Reluctant to make the switch to Vista
Before Vista's consumer launch in late January, the number of people aware of Vista was a mere 47 percent of those surveyed, compared with 87 percent post-launch. This indicated Microsoft's marketing had been very effective in raising Vista awareness, however sales remained low.
Milton Ellis, vice president of Harris Interactive Technology Group, said in a statement, "In order to generate that 'Wow' factor, Microsoft will have to put forth a value proposition that will move the majority to the upgrade category in the years ahead. Vista promised better performance, reliability, security and a revolutionary user interface-but it appears consumers looking to upgrade are not ready to buy into the promise, whereas new computer buyers will want the latest and greatest."
Microsoft's marketing problems with Vista occur as a result of people buying differently in an established market than a growth market, and also as a result of Microsoft finally meeting a worthy competitor: itself.
For most people, Windows XP is going to be good enough. Windows XP is a great product, supported by lots of applications and hardware. Web 2.0 has provided new ways for consumers to extend the value of XP, without having to jump to Vista and without the hassles associated with switching.
The maturity of the PC market and Windows XP have both contributed to the dismal sales figures of Vista. While Vista is easier and more pleasant to use, the operating system isn't exceptionally better, like it's touted to be.
Whenever a new product enters the market to displace an existing product, it must offer a significantly better experience. DVDs rapidly replaced VHS tapes because the experience for consumers was so much better, in terms of picture quality, durability, navigability and usability. HDTV and big-screen TV sales are also high for similar reasons. In contrast, high-definition DVDs are better than standard DVDs, but are not significantly better, which has led to their slow uptake. Similarly, Vista is also undergoing a slow transition, since somewhat better is not good enough.
With increasing Vista product awareness, it's a bad sign that the number of people "not sure" about upgrading diminishes and the number planning to stick with what they've got dramatically increases. The goal of marketing is to increase awareness so that people will buy the product, not choose to stay with what they have.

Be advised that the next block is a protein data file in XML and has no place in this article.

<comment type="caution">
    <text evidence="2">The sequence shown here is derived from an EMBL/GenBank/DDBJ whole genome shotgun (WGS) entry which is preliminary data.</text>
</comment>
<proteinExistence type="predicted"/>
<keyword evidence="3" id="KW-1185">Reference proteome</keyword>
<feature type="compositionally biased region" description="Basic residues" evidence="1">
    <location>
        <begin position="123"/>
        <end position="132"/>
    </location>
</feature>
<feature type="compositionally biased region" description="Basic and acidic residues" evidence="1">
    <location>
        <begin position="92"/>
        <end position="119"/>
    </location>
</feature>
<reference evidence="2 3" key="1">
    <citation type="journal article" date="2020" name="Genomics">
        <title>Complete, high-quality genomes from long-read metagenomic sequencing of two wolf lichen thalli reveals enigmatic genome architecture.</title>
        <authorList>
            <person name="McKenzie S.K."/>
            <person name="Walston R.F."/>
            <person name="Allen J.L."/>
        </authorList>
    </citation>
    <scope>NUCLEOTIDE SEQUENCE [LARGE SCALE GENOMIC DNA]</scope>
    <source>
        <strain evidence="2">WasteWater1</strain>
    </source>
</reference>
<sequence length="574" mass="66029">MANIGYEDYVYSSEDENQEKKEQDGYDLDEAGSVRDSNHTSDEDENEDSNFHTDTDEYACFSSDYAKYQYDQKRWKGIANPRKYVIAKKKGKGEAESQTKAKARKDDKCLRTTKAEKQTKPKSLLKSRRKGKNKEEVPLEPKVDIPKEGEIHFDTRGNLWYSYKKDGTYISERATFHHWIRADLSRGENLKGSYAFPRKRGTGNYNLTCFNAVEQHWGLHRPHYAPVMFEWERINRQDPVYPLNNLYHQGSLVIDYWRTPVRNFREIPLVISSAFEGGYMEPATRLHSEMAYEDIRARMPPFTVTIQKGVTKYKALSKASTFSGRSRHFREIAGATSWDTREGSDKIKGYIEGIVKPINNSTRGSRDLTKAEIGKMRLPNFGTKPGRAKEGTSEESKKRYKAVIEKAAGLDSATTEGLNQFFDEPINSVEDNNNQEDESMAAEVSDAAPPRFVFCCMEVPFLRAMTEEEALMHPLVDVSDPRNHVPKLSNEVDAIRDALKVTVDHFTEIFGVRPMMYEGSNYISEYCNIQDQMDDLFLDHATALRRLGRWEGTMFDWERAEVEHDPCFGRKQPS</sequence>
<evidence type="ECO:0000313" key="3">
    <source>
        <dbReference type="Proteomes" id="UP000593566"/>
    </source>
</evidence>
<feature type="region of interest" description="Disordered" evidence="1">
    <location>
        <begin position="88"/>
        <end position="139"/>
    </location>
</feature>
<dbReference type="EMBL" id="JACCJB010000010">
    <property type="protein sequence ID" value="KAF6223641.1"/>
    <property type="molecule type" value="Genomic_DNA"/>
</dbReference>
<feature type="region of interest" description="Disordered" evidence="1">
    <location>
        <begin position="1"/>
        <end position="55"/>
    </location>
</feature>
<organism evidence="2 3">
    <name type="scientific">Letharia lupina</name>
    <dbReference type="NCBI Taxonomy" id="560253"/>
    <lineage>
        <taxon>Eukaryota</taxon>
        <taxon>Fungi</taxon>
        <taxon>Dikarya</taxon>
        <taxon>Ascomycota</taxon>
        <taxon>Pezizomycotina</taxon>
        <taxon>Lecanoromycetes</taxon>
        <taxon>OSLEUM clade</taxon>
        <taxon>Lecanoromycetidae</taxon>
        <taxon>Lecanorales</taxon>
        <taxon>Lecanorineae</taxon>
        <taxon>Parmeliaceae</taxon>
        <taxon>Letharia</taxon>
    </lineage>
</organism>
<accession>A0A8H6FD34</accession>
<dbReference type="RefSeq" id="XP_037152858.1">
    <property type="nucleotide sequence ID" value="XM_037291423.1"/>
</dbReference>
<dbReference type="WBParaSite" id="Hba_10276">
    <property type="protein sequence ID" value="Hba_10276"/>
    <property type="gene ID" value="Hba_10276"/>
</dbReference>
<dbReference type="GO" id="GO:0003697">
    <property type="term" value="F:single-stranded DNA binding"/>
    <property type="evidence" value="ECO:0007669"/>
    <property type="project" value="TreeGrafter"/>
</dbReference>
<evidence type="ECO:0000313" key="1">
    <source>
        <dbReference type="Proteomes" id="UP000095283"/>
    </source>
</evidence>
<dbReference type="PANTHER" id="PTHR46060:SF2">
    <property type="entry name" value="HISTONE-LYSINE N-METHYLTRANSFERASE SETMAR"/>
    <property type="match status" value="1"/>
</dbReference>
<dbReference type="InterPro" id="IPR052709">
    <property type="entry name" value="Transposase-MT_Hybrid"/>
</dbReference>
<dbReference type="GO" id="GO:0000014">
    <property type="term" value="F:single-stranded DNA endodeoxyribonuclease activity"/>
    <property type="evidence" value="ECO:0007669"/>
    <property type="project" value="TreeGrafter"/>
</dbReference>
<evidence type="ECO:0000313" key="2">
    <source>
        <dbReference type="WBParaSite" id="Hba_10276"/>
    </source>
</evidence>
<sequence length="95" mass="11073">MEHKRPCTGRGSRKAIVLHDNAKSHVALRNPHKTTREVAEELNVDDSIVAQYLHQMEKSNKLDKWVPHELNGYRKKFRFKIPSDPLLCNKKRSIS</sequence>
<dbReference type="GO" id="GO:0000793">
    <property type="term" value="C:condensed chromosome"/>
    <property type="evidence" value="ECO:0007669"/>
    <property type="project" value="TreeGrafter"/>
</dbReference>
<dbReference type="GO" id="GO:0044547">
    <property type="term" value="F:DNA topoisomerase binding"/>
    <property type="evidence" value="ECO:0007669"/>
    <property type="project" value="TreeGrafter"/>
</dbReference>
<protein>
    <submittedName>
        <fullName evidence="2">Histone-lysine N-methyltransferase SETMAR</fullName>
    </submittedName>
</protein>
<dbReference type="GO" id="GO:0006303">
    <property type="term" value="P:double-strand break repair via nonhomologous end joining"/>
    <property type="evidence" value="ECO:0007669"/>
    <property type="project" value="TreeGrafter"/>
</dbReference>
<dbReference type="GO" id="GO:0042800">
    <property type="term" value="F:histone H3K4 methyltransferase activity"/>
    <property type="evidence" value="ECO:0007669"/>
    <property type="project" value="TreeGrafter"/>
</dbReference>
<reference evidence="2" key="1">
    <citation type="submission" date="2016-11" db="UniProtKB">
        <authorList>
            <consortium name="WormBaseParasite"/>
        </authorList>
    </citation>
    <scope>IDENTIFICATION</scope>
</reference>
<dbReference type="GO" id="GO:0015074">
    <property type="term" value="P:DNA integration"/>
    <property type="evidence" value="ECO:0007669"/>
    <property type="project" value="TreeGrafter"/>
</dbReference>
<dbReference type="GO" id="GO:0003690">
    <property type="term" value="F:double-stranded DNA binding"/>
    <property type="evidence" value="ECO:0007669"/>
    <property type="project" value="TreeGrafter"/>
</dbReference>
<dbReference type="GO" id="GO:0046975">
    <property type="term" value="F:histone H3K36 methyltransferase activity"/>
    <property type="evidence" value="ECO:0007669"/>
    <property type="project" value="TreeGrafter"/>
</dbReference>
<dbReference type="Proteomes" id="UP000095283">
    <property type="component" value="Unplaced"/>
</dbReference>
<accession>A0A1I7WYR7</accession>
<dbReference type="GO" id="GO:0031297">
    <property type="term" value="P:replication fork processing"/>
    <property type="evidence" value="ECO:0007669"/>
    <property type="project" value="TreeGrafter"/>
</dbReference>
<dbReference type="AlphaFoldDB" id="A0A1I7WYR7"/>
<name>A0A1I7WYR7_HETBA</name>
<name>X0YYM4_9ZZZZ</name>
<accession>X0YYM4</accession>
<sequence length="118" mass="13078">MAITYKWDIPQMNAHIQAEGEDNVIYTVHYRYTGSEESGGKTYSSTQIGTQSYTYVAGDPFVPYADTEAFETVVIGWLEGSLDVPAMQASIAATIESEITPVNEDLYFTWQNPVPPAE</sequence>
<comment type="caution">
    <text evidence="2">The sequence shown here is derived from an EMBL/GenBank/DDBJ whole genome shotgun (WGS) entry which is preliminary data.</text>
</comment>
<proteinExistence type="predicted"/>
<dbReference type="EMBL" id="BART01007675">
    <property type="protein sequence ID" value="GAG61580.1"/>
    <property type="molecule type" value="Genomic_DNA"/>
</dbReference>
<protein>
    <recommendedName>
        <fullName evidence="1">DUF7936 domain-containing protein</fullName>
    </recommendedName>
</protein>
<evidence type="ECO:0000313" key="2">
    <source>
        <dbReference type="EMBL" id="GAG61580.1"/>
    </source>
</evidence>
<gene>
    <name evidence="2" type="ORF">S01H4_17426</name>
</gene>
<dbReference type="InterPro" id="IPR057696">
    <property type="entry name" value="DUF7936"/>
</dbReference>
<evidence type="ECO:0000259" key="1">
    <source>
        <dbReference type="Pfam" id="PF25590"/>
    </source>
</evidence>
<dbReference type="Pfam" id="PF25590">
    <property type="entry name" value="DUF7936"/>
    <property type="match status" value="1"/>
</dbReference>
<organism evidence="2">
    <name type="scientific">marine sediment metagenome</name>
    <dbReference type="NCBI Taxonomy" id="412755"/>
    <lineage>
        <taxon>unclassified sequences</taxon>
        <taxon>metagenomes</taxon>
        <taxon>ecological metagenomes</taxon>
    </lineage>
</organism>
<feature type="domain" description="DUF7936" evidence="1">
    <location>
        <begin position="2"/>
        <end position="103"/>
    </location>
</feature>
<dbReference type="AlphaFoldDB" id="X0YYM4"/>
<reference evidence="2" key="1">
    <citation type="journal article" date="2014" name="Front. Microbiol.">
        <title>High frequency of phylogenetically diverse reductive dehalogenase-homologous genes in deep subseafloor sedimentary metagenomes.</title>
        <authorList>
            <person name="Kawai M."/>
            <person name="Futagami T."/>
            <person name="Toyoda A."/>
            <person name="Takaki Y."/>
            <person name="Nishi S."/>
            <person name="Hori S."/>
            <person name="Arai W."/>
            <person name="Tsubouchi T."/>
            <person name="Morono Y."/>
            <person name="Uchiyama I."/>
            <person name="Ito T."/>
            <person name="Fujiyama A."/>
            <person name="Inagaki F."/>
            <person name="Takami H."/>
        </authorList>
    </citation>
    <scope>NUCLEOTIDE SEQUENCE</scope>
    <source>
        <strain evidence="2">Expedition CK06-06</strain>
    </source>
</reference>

Vista's increased awareness and decreased intention to upgrade is a reflection of Microsoft's poor marketing efforts. The fact that more consumers are choosing to stick with Windows XP means that the more people learn about Vista the less interested they are in it. Either it's a marketing problem or something more fundamental.
Unfortunately for Microsoft and its partners, the latter reason may emerge as the main reason. Given that Microsoft is competing against its own very good product and most people already have PCs, Vista needs to be more appealing than Windows XP and the user benefits have to be made crystal clear.
Microsoft has instead increased complexity by introducing confusing new versions, adding features like UAC (User Account Control), and requiring extensive hardware or software application updates. The depth of the problem is also illustrated by the confusion over Windows Vista Capable and Windows Vista Ready. Another hurdle for consumers is actually purchasing Vista. Consumers must choose from four versions: Business, Home, Premium and Ultimate. This increased complexity risks making Windows Vista less appealing than Windows XP.
Even though consumers may not be rushing out to purchase Vista, the operating system will no doubt succeed eventually, simply because Microsoft holds a monopoly. However, it is in best interests of Microsoft and its partners that Vista succeed sooner. In order to fulfil this Microsoft must provide consumers with much better and clearer reasons to switch to Vista. Only time will tell if marketing is enough to fix this problem and turn Vista awareness into consumer sales.